i absolutely do believe many many hardcore shooter players mix up the term “skill” with “playing a game daily – for hours”

    if you do that you´ll get good at it of course – at almost everything you do, if i try to put on my clothes while in a handstand, i will become awesome at it if i practice for 3 hours every day for a year…but it´s not like painting, singing, writing, where you need talent and skill to become truly good.
    games will never really need something like skill. the medium is way too limited by nature for something like that.
    every game is.

    i stand by that. the more you play, the better you become. no skills involved here. only practice counts.

    it´s a bit pathetic – this fps scene. do you guys really think you are a talented and skilled player because you are good at cod?
    no, you play more than the guy you just pwnd – up to you if you think you should be proud about that or not – i wont judge that.

    #31 1 year ago
  32. UuBuU

    @30 “The competitive scene tends to stay as far away from modifications as possible, for obvious reasons.”

    Yes and no. Competitive leagues will have very strict rules on players using custom mods, but at the same time, it’s extremely common for leagues to impose mandatory server-wide mods that adjust the game’s realism to make it more suitable for competitive play.

    #32 1 year ago
  33. noamlol2

    casuals and noobs

    but mainly casuals

    #33 1 year ago
  34. G1GAHURTZ

    @31:

    Not at all.

    You’re wading into the nature vs nurture argument, and that’s another topic entirely.

    There are football players like Messi, boxers like Tyson, and golfers like Woods who were beating the pros in their teens, with little or no training, because they had an ability that was instinctive to them from a young age, rather than learned.

    You also have people like Frank Lampard, Lennox Lewis and others who were never that good at a young age, but became amongst the best in the world through years of training.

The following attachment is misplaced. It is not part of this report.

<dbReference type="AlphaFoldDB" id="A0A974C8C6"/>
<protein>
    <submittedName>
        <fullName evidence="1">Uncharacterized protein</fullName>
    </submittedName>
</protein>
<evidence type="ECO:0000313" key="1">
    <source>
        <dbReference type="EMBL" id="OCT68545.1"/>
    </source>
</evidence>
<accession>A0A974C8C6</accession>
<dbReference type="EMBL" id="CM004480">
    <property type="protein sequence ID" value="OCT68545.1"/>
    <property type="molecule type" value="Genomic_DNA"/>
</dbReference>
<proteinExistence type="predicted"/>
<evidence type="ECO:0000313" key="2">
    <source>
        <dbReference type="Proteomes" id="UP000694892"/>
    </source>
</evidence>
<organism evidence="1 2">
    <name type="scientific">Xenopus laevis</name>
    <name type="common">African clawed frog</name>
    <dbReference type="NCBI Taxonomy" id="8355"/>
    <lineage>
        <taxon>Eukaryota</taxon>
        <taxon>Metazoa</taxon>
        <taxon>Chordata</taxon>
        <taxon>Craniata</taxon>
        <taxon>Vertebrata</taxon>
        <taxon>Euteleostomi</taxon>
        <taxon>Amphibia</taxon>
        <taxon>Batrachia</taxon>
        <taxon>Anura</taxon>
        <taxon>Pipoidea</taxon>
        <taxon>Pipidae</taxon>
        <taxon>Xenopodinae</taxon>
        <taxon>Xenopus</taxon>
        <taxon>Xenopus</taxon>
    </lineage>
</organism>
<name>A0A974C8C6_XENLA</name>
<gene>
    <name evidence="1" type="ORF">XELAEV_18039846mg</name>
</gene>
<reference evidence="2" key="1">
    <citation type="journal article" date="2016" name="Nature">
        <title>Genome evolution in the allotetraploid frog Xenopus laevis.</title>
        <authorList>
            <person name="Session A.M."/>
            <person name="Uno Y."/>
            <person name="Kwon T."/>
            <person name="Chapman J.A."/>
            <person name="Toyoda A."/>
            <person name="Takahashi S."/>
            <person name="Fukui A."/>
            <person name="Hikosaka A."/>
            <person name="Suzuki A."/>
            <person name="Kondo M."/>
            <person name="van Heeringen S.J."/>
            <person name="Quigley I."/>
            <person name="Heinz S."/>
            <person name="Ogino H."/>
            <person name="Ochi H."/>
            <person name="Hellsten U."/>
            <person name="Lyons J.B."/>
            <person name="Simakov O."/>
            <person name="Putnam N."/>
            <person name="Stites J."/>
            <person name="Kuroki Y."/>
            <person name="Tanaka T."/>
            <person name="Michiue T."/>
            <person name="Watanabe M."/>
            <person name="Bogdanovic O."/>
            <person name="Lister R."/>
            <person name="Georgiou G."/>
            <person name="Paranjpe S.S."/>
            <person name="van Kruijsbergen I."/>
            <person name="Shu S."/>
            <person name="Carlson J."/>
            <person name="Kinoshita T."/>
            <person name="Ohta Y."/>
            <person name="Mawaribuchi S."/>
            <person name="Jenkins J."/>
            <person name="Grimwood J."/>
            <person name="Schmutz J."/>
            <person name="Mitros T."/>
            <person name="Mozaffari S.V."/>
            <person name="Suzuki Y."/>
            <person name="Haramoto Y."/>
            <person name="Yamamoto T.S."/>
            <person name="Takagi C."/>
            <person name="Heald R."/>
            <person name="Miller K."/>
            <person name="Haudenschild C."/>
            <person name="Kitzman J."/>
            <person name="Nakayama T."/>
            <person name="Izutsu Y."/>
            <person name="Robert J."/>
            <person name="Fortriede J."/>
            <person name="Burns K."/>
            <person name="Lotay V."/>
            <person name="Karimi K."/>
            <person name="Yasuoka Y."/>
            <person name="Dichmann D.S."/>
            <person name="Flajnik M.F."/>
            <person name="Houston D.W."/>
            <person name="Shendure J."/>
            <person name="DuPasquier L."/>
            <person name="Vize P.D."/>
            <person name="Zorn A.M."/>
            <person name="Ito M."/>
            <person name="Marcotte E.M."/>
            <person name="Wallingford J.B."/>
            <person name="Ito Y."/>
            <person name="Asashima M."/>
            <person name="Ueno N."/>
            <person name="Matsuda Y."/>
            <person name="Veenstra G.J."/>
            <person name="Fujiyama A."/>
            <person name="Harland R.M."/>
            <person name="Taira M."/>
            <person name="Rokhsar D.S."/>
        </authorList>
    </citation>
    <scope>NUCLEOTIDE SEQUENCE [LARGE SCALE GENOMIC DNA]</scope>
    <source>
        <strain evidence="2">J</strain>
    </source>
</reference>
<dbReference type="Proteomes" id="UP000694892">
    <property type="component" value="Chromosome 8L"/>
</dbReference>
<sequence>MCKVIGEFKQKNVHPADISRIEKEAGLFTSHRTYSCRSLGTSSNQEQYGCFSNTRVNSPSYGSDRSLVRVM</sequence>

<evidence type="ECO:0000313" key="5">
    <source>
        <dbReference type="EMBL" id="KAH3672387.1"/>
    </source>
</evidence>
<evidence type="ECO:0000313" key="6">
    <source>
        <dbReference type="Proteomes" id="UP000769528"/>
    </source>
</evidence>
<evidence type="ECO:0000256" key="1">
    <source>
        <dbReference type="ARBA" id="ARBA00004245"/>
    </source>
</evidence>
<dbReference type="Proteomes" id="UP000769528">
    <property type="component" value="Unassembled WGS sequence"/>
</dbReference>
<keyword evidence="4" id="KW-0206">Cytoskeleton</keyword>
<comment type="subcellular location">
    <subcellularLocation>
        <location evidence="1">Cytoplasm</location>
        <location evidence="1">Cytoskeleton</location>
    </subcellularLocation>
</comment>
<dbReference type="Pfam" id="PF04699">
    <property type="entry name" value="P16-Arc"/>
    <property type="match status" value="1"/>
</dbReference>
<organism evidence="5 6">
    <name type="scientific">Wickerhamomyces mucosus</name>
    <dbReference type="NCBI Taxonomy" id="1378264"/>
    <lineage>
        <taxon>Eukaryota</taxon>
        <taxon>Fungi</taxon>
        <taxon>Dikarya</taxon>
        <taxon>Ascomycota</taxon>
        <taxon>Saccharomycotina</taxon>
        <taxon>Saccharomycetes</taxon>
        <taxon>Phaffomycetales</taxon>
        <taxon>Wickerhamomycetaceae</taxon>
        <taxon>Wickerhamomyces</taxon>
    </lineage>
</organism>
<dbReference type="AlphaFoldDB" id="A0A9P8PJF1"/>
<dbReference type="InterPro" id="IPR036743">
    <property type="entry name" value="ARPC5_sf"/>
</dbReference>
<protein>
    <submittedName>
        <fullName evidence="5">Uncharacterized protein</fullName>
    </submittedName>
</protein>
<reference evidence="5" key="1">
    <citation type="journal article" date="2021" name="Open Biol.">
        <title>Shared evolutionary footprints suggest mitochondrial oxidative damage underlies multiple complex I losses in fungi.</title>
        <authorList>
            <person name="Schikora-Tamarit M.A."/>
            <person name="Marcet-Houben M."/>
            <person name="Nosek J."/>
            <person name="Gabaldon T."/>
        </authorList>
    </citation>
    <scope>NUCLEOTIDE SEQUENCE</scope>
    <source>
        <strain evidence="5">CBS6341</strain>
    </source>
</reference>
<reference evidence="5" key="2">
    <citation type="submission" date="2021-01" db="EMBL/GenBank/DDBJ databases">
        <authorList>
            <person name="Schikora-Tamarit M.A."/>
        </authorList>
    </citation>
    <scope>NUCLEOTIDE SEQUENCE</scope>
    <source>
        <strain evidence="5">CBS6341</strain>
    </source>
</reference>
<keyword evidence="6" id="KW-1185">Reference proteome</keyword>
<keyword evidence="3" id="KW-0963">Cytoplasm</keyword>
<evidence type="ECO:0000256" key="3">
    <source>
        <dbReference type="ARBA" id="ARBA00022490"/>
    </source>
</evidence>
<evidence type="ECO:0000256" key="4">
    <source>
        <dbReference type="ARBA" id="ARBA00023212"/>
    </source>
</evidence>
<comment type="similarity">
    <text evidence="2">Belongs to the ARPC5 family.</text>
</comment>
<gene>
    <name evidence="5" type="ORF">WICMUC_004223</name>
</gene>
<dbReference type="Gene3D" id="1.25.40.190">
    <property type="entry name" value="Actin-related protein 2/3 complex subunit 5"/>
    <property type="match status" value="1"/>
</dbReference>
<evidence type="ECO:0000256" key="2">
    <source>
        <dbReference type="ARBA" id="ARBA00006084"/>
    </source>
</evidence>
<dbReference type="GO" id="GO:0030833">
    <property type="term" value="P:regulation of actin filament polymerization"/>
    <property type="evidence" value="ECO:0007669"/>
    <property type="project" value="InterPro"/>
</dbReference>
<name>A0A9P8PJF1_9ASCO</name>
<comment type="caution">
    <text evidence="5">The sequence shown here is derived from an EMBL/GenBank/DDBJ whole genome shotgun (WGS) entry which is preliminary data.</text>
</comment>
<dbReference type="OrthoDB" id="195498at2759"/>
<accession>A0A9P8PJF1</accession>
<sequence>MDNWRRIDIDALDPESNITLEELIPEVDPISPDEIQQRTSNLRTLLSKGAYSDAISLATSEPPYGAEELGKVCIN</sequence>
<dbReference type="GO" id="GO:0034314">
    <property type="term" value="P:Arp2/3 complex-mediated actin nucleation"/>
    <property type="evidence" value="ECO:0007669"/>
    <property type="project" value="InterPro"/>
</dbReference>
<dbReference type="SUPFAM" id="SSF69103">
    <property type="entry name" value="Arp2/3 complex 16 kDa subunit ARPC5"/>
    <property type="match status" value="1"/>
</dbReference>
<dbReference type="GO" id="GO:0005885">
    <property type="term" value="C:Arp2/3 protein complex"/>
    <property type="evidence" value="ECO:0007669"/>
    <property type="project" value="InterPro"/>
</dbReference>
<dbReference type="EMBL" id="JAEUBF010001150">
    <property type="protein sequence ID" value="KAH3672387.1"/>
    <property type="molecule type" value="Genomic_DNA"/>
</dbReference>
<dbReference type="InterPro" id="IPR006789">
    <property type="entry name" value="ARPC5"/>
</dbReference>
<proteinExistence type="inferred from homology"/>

Some people just don’t have twitch reflexes. Some people can’t even get their head around a real map, much less a mini map with little flashing dots on it. Some people just have zero anticipation ability whatsoever.

    No matter how long or hard they practice, they might get better, but they’ll never be as good as people who can do all that stuff, because their natural talents lie elsewhere.

    I can draw you a picture, but show me a screen of code, and it means zero to me.

    Maybe I could spend years at learning how, but why bother, when my mind is made to be artistic?

    #34 1 year ago
  35. Ireland Michael

    @31 Playing a game constantly develops your muscle memory and coordination, which is the basis of learning almost any skill a person possesses. Nobody is just magically good at something. Its how the brain is designed.

    Its why footballers have constant practise sessions, it’s why bands rehearse constantly, it’s why a singer trains their voice all the time, and it’s why professional gaming clans play their games constantly. Practise is a *necessity* to develop skill.

    “games will never really need something like skill. the medium is way too limited by nature for something like that.”

    Absolute bull. How is it even remotely “limited”? Chess has very simplistic rules, but it’s the range of those moves that makes it so complex and challenging. Does that not require skill? A video game is no different, as long as rules are in place and it is balanced fairly.

    #35 1 year ago
  36. UuBuU

    @31 If I play football every day, am I guaranteed to be as good as Messi?

    The football players competing in the second or third national divisions probably practice just as much as those competing in the first divions. They’re simply not on the same level of ability and many of them never will be ~ that’s the same in FPS games in my experience.

    I really think you need to look up the definition of a skill and then try and grasp the fact that it’s not all down to practice.

    #36 1 year ago
  37. absolutezero

    Theres no way in hell you can watch a high level Quake match and claim that natural skill has no influence. Practice as much as you like you’ll still get wiped out.

    #37 1 year ago
  38. Ireland Michael

    @36 “If I play football every day, am I guaranteed to be as good as Messi?”

    No, but you’re guaranteed to be a lot better than if you didn’t try at all.

    @37 Its a collection of all of them. Some people can think faster than others, but they only got as good as they are because they kept playing. Everyone’s brain is wired differently.

    Nobody just starts something and is suddenly magically good at it. The suggestion that practise isn’t a huge and integral part of developing skill is flat out ignorant.

    #38 1 year ago
  39. UuBuU

    A combination of natural ability, practice, and group tactics will determine your effectiveness in an FPS game.

    When playing fairly casually on a public server, either natural ability or experience (practice) alone may suffice in giving you a good score, but to play at the highest level for a clan that plans on winning competitions, you need a combination of natural ability, experience (practice), AND group tactics.

    #39 1 year ago
  40. absolutezero

    “Nobody just starts something and is suddenly magically good at it.”

    Apart from the people that do you mean? Like the child chess savants for example?

    Uh huh for normal people yadda yadda I know.

    #40 1 year ago
  41. bradk825